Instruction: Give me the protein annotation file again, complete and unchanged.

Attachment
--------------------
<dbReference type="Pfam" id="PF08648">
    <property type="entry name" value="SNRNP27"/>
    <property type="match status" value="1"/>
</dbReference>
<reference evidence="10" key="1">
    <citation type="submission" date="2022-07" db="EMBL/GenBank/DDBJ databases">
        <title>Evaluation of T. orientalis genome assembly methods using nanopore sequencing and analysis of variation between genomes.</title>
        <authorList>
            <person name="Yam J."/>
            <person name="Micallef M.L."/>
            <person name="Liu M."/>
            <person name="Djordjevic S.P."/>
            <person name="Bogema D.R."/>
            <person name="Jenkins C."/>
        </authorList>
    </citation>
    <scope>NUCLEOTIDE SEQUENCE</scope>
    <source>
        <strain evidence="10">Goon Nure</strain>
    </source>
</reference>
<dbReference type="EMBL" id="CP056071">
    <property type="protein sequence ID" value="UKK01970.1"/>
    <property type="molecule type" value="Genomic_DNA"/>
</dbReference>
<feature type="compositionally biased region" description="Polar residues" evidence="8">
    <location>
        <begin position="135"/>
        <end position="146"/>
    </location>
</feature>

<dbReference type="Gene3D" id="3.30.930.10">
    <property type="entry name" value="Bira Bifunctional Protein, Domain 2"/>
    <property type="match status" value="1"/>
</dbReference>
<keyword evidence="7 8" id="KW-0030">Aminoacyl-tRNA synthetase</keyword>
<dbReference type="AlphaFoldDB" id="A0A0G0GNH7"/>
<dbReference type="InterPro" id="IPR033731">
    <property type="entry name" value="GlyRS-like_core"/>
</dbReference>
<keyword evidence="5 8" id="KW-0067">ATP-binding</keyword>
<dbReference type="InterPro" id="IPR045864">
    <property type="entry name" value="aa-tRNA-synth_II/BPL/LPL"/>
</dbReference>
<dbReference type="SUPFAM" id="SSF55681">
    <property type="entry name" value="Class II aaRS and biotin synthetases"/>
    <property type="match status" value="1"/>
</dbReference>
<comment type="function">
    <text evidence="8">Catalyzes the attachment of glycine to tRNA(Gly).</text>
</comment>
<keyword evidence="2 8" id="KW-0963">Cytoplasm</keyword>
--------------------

<dbReference type="Pfam" id="PF08648">
    <property type="entry name" value="SNRNP27"/>
    <property type="match status" value="1"/>
</dbReference>
<reference evidence="10" key="1">
    <citation type="submission" date="2022-07" db="EMBL/GenBank/DDBJ databases">
        <title>Evaluation of T. orientalis genome assembly methods using nanopore sequencing and analysis of variation between genomes.</title>
        <authorList>
            <person name="Yam J."/>
            <person name="Micallef M.L."/>
            <person name="Liu M."/>
            <person name="Djordjevic S.P."/>
            <person name="Bogema D.R."/>
            <person name="Jenkins C."/>
        </authorList>
    </citation>
    <scope>NUCLEOTIDE SEQUENCE</scope>
    <source>
        <strain evidence="10">Goon Nure</strain>
    </source>
</reference>
<dbReference type="EMBL" id="CP056071">
    <property type="protein sequence ID" value="UKK01970.1"/>
    <property type="molecule type" value="Genomic_DNA"/>
</dbReference>
<feature type="compositionally biased region" description="Polar residues" evidence="8">
    <location>
        <begin position="135"/>
        <end position="146"/>
    </location>
</feature>

<dbReference type="Gene3D" id="3.30.930.10">
    <property type="entry name" value="Bira Bifunctional Protein, Domain 2"/>
    <property type="match status" value="1"/>
</dbReference>
<keyword evidence="7 8" id="KW-0030">Aminoacyl-tRNA synthetase</keyword>
<dbReference type="AlphaFoldDB" id="A0A0G0GNH7"/>
<dbReference type="InterPro" id="IPR033731">
    <property type="entry name" value="GlyRS-like_core"/>
</dbReference>
<keyword evidence="5 8" id="KW-0067">ATP-binding</keyword>
<dbReference type="InterPro" id="IPR045864">
    <property type="entry name" value="aa-tRNA-synth_II/BPL/LPL"/>
</dbReference>
<dbReference type="SUPFAM" id="SSF55681">
    <property type="entry name" value="Class II aaRS and biotin synthetases"/>
    <property type="match status" value="1"/>
</dbReference>
<comment type="function">
    <text evidence="8">Catalyzes the attachment of glycine to tRNA(Gly).</text>
</comment>
<keyword evidence="2 8" id="KW-0963">Cytoplasm</keyword>